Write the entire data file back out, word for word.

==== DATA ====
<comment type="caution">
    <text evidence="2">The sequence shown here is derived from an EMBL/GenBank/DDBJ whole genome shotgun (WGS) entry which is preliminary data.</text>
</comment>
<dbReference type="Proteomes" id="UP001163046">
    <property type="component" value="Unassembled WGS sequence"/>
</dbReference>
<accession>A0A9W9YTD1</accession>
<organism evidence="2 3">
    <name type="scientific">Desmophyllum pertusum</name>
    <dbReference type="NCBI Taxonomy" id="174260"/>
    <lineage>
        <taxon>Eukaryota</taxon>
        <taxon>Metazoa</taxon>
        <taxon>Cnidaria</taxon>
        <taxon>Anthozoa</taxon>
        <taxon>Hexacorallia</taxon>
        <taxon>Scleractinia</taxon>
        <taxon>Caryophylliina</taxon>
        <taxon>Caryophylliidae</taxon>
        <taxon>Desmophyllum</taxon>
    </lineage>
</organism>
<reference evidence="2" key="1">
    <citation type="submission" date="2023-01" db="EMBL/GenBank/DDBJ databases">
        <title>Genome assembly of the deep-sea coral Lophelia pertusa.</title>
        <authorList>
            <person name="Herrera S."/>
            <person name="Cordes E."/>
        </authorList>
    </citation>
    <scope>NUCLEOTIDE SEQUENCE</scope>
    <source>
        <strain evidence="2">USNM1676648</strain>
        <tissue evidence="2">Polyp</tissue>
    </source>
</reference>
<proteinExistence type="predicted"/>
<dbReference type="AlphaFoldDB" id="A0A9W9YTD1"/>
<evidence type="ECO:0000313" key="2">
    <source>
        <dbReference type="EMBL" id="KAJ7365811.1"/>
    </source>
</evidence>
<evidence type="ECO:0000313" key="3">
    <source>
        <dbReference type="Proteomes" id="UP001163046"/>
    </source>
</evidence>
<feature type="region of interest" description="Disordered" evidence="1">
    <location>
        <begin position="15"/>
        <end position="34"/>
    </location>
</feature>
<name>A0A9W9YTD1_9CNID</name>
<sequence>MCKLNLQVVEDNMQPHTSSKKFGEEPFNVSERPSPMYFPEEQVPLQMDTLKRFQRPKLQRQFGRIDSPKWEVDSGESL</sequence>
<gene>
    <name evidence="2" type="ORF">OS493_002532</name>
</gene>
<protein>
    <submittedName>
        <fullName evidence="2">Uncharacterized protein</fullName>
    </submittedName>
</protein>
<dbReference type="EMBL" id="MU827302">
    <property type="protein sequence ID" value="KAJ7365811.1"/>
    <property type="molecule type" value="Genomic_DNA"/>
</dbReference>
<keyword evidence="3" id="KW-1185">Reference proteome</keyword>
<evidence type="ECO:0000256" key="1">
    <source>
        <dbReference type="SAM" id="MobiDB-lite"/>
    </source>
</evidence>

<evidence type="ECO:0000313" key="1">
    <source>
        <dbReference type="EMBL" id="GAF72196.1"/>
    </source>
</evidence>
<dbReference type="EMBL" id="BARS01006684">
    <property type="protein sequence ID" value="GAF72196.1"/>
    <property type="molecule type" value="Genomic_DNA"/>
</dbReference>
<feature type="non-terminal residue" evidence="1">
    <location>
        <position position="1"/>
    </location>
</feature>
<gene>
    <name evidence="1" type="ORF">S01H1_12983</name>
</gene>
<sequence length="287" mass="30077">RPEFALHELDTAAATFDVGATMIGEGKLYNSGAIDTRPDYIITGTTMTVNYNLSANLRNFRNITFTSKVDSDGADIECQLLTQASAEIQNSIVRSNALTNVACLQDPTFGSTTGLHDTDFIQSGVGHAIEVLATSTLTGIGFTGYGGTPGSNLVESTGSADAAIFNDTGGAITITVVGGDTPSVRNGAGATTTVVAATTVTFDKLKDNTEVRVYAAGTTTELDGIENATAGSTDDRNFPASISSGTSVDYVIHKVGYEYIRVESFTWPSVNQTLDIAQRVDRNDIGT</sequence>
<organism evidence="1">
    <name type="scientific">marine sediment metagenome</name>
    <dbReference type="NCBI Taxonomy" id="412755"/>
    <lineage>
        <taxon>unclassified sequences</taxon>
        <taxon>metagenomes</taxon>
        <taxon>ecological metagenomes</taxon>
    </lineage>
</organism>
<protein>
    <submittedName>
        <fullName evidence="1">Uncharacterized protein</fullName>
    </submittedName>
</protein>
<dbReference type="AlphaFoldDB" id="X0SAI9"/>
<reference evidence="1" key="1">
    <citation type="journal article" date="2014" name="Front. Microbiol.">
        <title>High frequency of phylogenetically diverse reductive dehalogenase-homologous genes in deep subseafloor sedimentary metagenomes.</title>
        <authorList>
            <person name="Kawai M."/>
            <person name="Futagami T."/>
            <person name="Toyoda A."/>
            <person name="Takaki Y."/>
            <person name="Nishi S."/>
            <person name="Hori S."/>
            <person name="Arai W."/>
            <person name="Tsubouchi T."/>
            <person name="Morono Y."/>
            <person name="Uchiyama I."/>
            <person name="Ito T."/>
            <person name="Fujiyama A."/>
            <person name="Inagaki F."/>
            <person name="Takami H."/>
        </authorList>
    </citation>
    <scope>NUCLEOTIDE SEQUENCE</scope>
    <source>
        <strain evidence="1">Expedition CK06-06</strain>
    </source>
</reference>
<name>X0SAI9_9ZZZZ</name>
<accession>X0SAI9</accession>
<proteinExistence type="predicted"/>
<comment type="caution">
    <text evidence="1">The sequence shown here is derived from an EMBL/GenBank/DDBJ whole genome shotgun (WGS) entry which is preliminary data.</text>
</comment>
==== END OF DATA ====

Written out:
<comment type="caution">
    <text evidence="2">The sequence shown here is derived from an EMBL/GenBank/DDBJ whole genome shotgun (WGS) entry which is preliminary data.</text>
</comment>
<dbReference type="Proteomes" id="UP001163046">
    <property type="component" value="Unassembled WGS sequence"/>
</dbReference>
<accession>A0A9W9YTD1</accession>
<organism evidence="2 3">
    <name type="scientific">Desmophyllum pertusum</name>
    <dbReference type="NCBI Taxonomy" id="174260"/>
    <lineage>
        <taxon>Eukaryota</taxon>
        <taxon>Metazoa</taxon>
        <taxon>Cnidaria</taxon>
        <taxon>Anthozoa</taxon>
        <taxon>Hexacorallia</taxon>
        <taxon>Scleractinia</taxon>
        <taxon>Caryophylliina</taxon>
        <taxon>Caryophylliidae</taxon>
        <taxon>Desmophyllum</taxon>
    </lineage>
</organism>
<reference evidence="2" key="1">
    <citation type="submission" date="2023-01" db="EMBL/GenBank/DDBJ databases">
        <title>Genome assembly of the deep-sea coral Lophelia pertusa.</title>
        <authorList>
            <person name="Herrera S."/>
            <person name="Cordes E."/>
        </authorList>
    </citation>
    <scope>NUCLEOTIDE SEQUENCE</scope>
    <source>
        <strain evidence="2">USNM1676648</strain>
        <tissue evidence="2">Polyp</tissue>
    </source>
</reference>
<proteinExistence type="predicted"/>
<dbReference type="AlphaFoldDB" id="A0A9W9YTD1"/>
<evidence type="ECO:0000313" key="2">
    <source>
        <dbReference type="EMBL" id="KAJ7365811.1"/>
    </source>
</evidence>
<evidence type="ECO:0000313" key="3">
    <source>
        <dbReference type="Proteomes" id="UP001163046"/>
    </source>
</evidence>
<feature type="region of interest" description="Disordered" evidence="1">
    <location>
        <begin position="15"/>
        <end position="34"/>
    </location>
</feature>
<name>A0A9W9YTD1_9CNID</name>
<sequence>MCKLNLQVVEDNMQPHTSSKKFGEEPFNVSERPSPMYFPEEQVPLQMDTLKRFQRPKLQRQFGRIDSPKWEVDSGESL</sequence>
<gene>
    <name evidence="2" type="ORF">OS493_002532</name>
</gene>
<protein>
    <submittedName>
        <fullName evidence="2">Uncharacterized protein</fullName>
    </submittedName>
</protein>
<dbReference type="EMBL" id="MU827302">
    <property type="protein sequence ID" value="KAJ7365811.1"/>
    <property type="molecule type" value="Genomic_DNA"/>
</dbReference>
<keyword evidence="3" id="KW-1185">Reference proteome</keyword>
<evidence type="ECO:0000256" key="1">
    <source>
        <dbReference type="SAM" id="MobiDB-lite"/>
    </source>
</evidence>

<evidence type="ECO:0000313" key="1">
    <source>
        <dbReference type="EMBL" id="GAF72196.1"/>
    </source>
</evidence>
<dbReference type="EMBL" id="BARS01006684">
    <property type="protein sequence ID" value="GAF72196.1"/>
    <property type="molecule type" value="Genomic_DNA"/>
</dbReference>
<feature type="non-terminal residue" evidence="1">
    <location>
        <position position="1"/>
    </location>
</feature>
<gene>
    <name evidence="1" type="ORF">S01H1_12983</name>
</gene>
<sequence length="287" mass="30077">RPEFALHELDTAAATFDVGATMIGEGKLYNSGAIDTRPDYIITGTTMTVNYNLSANLRNFRNITFTSKVDSDGADIECQLLTQASAEIQNSIVRSNALTNVACLQDPTFGSTTGLHDTDFIQSGVGHAIEVLATSTLTGIGFTGYGGTPGSNLVESTGSADAAIFNDTGGAITITVVGGDTPSVRNGAGATTTVVAATTVTFDKLKDNTEVRVYAAGTTTELDGIENATAGSTDDRNFPASISSGTSVDYVIHKVGYEYIRVESFTWPSVNQTLDIAQRVDRNDIGT</sequence>
<organism evidence="1">
    <name type="scientific">marine sediment metagenome</name>
    <dbReference type="NCBI Taxonomy" id="412755"/>
    <lineage>
        <taxon>unclassified sequences</taxon>
        <taxon>metagenomes</taxon>
        <taxon>ecological metagenomes</taxon>
    </lineage>
</organism>
<protein>
    <submittedName>
        <fullName evidence="1">Uncharacterized protein</fullName>
    </submittedName>
</protein>
<dbReference type="AlphaFoldDB" id="X0SAI9"/>
<reference evidence="1" key="1">
    <citation type="journal article" date="2014" name="Front. Microbiol.">
        <title>High frequency of phylogenetically diverse reductive dehalogenase-homologous genes in deep subseafloor sedimentary metagenomes.</title>
        <authorList>
            <person name="Kawai M."/>
            <person name="Futagami T."/>
            <person name="Toyoda A."/>
            <person name="Takaki Y."/>
            <person name="Nishi S."/>
            <person name="Hori S."/>
            <person name="Arai W."/>
            <person name="Tsubouchi T."/>
            <person name="Morono Y."/>
            <person name="Uchiyama I."/>
            <person name="Ito T."/>
            <person name="Fujiyama A."/>
            <person name="Inagaki F."/>
            <person name="Takami H."/>
        </authorList>
    </citation>
    <scope>NUCLEOTIDE SEQUENCE</scope>
    <source>
        <strain evidence="1">Expedition CK06-06</strain>
    </source>
</reference>
<name>X0SAI9_9ZZZZ</name>
<accession>X0SAI9</accession>
<proteinExistence type="predicted"/>
<comment type="caution">
    <text evidence="1">The sequence shown here is derived from an EMBL/GenBank/DDBJ whole genome shotgun (WGS) entry which is preliminary data.</text>
</comment>